Undeclared majors only one group in land of the lost

As college students, we are expected to categorize our future into a major: study the major, plan on the major, work on the major, live, breathe, and be the major. But having a major is expensive. Four-years-of-tuition expensive.

There’s a stigma against people who pay for college without a clear focus—the “undeclared majors.” Admittedly, I shared the same resentment against them, too, at first. College is beyond a financial investment, and not all of us have the resources to put all of our eggs in one basket. As much as we hate to admit it, the stigma held against undeclared majors is that of jealousy: Undeclared majors have the guts to admit they are lost.

I don’t know what you did in high school, but I didn’t get to do a whole lot of soul searching. Our generation has been pushed by our parents toward education so much that we’ve skipped the step of realizing what education means for ourselves. It has become a norm to go to college right after high school, leaving grad school as our true calling to education.

College should be seen as an independent, conscious decision. Instead, it is seen as a continuation of high school, grades 13 through 16. Most of us haven’t known our life’s path since we were three years old; we need time. Gap years after high school are OK. Gap years in the middle of college are OK. What is not OK is taking out loans to search our soul in an academic setting and then judge others who have the nerve to admit that’s what they’re doing.

There are two types of lost people: those who have no idea, and those who have too many ideas. Neither knows where their futures start.

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During one of my classes, while discussing projects on our prospective career fields, one student simply said, “I have no idea.” She shared her fear of having no plan past her 22nd birthday (more than most of us), and she felt as if she was the only one who was lost.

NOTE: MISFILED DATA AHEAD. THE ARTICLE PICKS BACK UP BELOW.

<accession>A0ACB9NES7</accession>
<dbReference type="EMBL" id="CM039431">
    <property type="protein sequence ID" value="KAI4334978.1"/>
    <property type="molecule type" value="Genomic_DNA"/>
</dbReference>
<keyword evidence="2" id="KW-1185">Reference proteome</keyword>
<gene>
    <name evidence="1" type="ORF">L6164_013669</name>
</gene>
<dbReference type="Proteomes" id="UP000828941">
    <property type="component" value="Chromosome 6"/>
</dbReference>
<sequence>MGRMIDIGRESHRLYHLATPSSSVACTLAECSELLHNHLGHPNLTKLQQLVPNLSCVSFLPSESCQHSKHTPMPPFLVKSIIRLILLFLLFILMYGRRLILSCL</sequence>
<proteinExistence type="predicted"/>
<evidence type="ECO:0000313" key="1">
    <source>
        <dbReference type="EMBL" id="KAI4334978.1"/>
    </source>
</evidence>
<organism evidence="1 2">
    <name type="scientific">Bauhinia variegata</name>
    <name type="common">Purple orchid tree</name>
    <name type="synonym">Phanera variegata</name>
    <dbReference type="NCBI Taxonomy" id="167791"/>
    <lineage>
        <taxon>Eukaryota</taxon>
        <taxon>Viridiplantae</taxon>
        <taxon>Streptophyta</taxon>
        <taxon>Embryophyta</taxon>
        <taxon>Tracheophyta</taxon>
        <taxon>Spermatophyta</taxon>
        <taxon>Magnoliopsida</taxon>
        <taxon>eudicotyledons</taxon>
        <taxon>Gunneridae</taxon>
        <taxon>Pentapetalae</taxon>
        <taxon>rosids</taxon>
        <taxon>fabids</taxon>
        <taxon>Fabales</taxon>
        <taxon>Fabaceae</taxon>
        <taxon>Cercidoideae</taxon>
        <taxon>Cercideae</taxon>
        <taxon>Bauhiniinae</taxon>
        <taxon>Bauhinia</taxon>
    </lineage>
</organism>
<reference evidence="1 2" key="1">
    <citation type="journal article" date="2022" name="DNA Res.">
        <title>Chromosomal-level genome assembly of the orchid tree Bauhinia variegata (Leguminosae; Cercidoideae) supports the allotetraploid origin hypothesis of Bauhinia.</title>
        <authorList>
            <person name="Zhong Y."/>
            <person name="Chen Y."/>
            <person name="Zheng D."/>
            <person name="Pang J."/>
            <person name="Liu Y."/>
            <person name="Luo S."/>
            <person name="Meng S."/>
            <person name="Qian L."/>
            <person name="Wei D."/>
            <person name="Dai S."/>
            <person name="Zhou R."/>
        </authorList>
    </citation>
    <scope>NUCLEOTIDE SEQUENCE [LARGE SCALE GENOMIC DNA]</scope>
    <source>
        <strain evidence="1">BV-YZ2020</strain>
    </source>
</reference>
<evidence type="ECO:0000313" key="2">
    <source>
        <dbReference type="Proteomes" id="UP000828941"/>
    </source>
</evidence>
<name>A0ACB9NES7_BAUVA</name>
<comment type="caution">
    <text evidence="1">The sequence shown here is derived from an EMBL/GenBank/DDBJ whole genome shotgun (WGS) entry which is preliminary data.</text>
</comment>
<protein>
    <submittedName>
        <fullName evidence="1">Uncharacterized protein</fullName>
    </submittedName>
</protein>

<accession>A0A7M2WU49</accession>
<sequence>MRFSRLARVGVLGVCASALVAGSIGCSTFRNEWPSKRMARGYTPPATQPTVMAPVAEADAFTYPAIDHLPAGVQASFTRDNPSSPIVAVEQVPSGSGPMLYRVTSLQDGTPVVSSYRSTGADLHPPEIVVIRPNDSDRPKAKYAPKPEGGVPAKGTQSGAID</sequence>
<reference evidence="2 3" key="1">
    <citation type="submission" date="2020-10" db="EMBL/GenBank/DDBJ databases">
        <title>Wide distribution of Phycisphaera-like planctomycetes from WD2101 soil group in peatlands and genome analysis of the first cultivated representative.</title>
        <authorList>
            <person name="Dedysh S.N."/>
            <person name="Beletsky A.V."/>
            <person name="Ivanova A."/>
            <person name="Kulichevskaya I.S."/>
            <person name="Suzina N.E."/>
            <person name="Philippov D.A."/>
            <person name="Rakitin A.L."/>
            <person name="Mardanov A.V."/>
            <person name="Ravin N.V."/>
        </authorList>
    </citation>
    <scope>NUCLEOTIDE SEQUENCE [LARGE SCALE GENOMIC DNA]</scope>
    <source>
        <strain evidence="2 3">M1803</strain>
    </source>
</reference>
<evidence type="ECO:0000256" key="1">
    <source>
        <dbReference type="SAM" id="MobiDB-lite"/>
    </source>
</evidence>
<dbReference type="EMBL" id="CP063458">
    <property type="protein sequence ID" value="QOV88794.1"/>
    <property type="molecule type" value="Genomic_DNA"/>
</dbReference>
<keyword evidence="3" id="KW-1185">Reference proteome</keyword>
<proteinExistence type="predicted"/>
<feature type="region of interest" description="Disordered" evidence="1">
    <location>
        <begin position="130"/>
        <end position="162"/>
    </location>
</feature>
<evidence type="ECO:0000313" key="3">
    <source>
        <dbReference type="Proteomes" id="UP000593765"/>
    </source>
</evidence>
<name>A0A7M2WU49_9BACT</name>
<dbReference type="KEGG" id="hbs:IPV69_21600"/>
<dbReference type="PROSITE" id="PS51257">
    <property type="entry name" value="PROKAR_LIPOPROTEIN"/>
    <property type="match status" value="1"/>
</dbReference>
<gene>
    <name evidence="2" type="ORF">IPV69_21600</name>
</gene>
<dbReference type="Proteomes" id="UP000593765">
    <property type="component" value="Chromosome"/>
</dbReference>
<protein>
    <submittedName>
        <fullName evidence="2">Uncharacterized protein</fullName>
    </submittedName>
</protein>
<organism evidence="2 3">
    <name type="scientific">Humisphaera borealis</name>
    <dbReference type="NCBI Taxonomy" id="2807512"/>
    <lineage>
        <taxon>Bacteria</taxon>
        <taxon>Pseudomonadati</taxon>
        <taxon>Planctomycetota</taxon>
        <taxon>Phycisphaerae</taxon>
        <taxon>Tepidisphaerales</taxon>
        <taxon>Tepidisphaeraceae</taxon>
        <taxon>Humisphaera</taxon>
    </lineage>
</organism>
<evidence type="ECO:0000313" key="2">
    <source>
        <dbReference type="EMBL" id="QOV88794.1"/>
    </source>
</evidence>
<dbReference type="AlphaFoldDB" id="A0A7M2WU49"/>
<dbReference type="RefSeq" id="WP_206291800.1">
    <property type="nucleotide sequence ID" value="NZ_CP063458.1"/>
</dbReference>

But I was nodding while she spoke. My professor proceeded to sample the whole class on how we felt, and student after student sympathized and shared her fear. We’re all lost, to some degree—and about our degrees.

Career Services tries to appeal to the “no idea” lost students in class presentations. But as a “too many ideas” lost student, I’ve only come out of these presentations with 10 new careers I could get involved in—and 10 different majors—all for the same reasons. Career Services can’t charter our life maps. Choosing a major can seem like setting your future in stone. When you’re not even a legal adult, and you’re choosing which schools to apply to, it can be an intimidating decision. But your major is more of a trial and error: a prerequisite to your career, not a permanent path. It’s often said that adults change their careers several times.  

At Emerson, students put themselves through a narrow curriculum and self-identify as career-oriented students, though at some point, we all question our education. Most of us will find ourselves in school again when we find a much more purposeful and personal reason for getting a specific education. We could save a lot of money, time, sleepless nights, and mental breakdowns if we gave ourselves time to go school for our own reasons, no matter when we find those reasons. This is probably why Emerson students are so involved in extracurriculars: to truly test out their major. There hasn’t been much time for real-world experience between senior year of high school and freshman year of college.

So while we all figure out the rest of our lives, cut the undeclared majors some slack. We might be the busy Emerson community, but we’re all a little lost here.